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The Value and Cost of Restaurant Calorie Labels: Results from a Field Experiment

  • Ellison, Brenna D.
  • Lusk, Jayson L.
  • Davis, David W.

Using field experiment data, we estimate a structural model of consumer demand to determine the value of information for restaurant menu labels. Our experimental design allows us to compare the effectiveness of calorie labels to a “fat tax” at reducing caloric intake. Results show numeric labels did not influence demand, but symbolic traffic light labels reduced the marginal utility of caloric intake. Our model projects both labels would reduce intake more than high-calorie taxes or low-calorie subsidies. Ultimately, traffic light calorie labels led to the largest reduction in caloric intake but also one of the largest reductions in restaurant net returns.

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File URL: http://purl.umn.edu/123529
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Paper provided by Agricultural and Applied Economics Association in its series 2012 AAEA/EAAE Food Environment Symposium, May 30-31, Boston, MA with number 123529.

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Date of creation: 2012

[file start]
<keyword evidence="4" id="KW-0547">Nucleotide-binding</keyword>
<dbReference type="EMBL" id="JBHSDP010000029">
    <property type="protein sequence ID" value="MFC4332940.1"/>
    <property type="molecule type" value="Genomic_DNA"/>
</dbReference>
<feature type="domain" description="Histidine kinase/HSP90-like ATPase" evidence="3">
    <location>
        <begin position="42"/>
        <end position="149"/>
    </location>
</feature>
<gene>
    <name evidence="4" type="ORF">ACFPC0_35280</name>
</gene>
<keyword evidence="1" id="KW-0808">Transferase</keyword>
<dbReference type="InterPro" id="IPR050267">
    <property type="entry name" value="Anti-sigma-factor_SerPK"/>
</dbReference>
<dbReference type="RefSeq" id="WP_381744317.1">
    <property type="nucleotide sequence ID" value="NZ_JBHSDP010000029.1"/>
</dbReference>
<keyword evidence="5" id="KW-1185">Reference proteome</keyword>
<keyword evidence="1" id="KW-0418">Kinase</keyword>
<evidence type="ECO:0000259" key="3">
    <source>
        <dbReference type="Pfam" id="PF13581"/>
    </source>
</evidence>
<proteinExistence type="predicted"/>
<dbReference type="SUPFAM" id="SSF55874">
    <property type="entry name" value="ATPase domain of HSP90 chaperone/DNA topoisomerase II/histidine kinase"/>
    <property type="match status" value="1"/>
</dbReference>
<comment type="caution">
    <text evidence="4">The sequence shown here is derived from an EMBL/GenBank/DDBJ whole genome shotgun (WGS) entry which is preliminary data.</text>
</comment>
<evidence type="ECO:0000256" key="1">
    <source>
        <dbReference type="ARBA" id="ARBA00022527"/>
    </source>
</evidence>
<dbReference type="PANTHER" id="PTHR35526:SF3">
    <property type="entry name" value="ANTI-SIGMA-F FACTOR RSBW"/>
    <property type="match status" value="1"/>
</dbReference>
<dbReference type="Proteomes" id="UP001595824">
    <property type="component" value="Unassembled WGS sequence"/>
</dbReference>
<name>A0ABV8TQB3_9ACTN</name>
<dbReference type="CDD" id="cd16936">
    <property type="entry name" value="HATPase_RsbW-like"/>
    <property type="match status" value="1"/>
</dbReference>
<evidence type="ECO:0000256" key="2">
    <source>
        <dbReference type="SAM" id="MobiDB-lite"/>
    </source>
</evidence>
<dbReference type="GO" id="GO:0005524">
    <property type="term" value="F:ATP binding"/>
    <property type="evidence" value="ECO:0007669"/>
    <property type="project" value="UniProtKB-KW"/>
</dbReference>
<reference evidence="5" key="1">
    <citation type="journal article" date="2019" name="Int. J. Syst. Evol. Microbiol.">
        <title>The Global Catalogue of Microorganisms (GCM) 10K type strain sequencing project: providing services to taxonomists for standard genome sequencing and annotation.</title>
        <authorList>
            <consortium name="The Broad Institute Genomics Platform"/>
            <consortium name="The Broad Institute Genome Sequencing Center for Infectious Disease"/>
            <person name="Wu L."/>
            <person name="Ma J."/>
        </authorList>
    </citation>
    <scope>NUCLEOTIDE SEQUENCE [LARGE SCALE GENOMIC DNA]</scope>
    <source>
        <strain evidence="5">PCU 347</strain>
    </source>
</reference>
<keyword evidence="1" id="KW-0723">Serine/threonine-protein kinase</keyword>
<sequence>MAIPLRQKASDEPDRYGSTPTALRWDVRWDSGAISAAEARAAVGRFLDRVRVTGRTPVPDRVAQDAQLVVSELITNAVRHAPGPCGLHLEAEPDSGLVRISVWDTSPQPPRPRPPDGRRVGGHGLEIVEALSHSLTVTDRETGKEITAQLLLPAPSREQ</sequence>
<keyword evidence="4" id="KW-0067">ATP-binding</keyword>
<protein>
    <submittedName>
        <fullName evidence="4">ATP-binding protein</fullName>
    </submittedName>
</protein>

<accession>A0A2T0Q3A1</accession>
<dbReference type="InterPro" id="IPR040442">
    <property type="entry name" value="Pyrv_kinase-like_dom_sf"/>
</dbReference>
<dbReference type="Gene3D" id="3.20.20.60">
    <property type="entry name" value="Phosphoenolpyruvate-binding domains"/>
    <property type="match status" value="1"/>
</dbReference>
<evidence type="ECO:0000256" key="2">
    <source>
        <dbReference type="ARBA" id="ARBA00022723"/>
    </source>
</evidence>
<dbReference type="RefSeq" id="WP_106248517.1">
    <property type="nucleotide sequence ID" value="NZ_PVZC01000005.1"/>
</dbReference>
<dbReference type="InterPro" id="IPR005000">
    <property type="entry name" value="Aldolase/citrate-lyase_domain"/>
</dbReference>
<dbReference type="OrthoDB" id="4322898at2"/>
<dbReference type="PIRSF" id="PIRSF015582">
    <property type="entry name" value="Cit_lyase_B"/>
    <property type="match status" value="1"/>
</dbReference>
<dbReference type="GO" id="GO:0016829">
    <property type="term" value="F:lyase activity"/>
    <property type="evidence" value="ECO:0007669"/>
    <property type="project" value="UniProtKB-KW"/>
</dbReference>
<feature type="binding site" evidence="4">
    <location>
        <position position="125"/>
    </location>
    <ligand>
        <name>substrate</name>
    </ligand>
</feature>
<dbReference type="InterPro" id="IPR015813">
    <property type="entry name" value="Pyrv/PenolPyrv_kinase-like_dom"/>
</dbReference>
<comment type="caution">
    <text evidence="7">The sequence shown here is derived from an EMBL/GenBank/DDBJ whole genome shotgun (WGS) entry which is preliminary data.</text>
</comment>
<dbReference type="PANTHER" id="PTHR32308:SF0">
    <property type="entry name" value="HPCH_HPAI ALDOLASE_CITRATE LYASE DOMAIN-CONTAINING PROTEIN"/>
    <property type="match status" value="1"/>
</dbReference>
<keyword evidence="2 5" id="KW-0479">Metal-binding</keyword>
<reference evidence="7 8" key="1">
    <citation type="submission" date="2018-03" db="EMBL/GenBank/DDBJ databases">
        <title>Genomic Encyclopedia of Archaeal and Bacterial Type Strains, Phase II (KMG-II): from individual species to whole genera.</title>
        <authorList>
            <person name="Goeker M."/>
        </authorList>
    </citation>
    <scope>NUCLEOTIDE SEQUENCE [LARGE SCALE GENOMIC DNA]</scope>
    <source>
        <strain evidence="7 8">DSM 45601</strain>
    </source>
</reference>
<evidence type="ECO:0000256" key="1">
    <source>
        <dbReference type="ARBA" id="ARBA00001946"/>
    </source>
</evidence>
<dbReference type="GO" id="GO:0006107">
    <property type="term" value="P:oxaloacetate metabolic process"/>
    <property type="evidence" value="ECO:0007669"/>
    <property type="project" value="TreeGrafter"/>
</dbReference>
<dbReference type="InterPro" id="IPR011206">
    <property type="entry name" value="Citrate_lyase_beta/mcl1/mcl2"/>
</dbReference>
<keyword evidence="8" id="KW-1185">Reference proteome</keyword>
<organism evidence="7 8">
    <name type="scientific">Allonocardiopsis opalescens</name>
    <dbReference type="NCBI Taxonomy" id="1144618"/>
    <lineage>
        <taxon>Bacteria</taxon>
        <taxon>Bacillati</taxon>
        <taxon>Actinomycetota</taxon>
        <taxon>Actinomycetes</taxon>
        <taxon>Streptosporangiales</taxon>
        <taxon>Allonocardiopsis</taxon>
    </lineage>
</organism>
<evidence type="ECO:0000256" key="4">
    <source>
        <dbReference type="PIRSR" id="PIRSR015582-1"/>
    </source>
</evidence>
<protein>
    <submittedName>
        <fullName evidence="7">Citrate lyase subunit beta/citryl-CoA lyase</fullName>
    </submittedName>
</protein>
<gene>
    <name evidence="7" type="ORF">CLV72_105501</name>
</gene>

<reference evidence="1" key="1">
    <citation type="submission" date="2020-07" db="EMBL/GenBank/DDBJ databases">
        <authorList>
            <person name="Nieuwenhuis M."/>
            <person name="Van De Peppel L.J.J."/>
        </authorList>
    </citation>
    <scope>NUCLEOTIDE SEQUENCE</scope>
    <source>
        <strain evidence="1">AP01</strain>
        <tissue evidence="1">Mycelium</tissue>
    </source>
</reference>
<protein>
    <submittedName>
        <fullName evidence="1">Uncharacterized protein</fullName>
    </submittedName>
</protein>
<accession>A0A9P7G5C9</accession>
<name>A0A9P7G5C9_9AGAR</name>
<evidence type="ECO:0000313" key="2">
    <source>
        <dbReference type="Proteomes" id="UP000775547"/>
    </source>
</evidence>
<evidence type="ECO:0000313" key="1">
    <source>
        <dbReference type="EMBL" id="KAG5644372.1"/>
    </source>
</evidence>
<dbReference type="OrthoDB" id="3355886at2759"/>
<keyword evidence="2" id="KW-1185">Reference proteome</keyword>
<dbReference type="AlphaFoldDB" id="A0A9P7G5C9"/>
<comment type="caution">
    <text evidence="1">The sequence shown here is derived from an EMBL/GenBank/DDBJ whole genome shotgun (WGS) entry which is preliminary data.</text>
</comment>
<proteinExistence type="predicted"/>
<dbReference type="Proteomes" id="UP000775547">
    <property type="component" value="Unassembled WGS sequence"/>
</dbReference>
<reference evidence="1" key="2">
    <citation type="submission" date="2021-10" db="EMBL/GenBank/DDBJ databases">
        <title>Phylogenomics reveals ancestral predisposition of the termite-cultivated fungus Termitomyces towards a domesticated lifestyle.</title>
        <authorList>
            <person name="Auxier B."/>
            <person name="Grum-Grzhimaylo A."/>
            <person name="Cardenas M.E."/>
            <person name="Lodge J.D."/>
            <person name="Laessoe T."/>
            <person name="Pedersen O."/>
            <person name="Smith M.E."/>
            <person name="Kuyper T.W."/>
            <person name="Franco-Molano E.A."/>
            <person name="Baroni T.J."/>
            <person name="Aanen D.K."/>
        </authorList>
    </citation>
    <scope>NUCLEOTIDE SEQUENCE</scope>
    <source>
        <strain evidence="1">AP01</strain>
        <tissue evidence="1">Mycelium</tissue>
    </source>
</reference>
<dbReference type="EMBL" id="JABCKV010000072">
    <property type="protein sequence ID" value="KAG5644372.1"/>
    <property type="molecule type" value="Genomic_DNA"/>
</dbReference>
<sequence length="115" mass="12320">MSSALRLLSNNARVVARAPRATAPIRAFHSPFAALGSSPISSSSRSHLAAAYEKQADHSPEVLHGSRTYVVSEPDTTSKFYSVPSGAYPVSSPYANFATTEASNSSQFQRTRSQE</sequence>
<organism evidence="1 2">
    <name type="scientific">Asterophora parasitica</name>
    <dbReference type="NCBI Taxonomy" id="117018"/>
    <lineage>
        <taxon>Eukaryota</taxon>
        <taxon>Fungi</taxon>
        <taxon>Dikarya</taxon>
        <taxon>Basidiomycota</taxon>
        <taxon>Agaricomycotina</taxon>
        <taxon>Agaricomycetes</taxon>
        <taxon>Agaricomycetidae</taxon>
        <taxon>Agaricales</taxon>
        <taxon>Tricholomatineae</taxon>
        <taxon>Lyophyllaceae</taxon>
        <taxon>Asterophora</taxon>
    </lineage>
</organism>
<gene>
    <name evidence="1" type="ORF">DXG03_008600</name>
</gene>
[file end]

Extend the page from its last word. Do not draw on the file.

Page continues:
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Handle: RePEc:ags:aaeafe:123529
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  1. Todd, Jessica E. & Mancino, Lisa & Lin, Biing-Hwan, 2010. "The Impact of Food Away from Home on Adult Diet Quality," Economic Research Report 58298, United States Department of Agriculture, Economic Research Service.
  2. Foster, William & Just, Richard E., 1989. "Measuring welfare effects of product contamination with consumer uncertainty," Journal of Environmental Economics and Management, Elsevier, vol. 17(3), pages 266-283, November.
  3. Michael L. Anderson & David A. Matsa, 2011. "Are Restaurants Really Supersizing America?," American Economic Journal: Applied Economics, American Economic Association, vol. 3(1), pages 152-88, January.
  4. Steven D. Levitt & John A. List, 2007. "What Do Laboratory Experiments Measuring Social Preferences Reveal About the Real World?," Journal of Economic Perspectives, American Economic Association, vol. 21(2), pages 153-174, Spring.
  5. Schroeter, Christiane & Lusk, Jayson & Tyner, Wallace, 2008. "Determining the impact of food price and income changes on body weight," Journal of Health Economics, Elsevier, vol. 27(1), pages 45-68, January.
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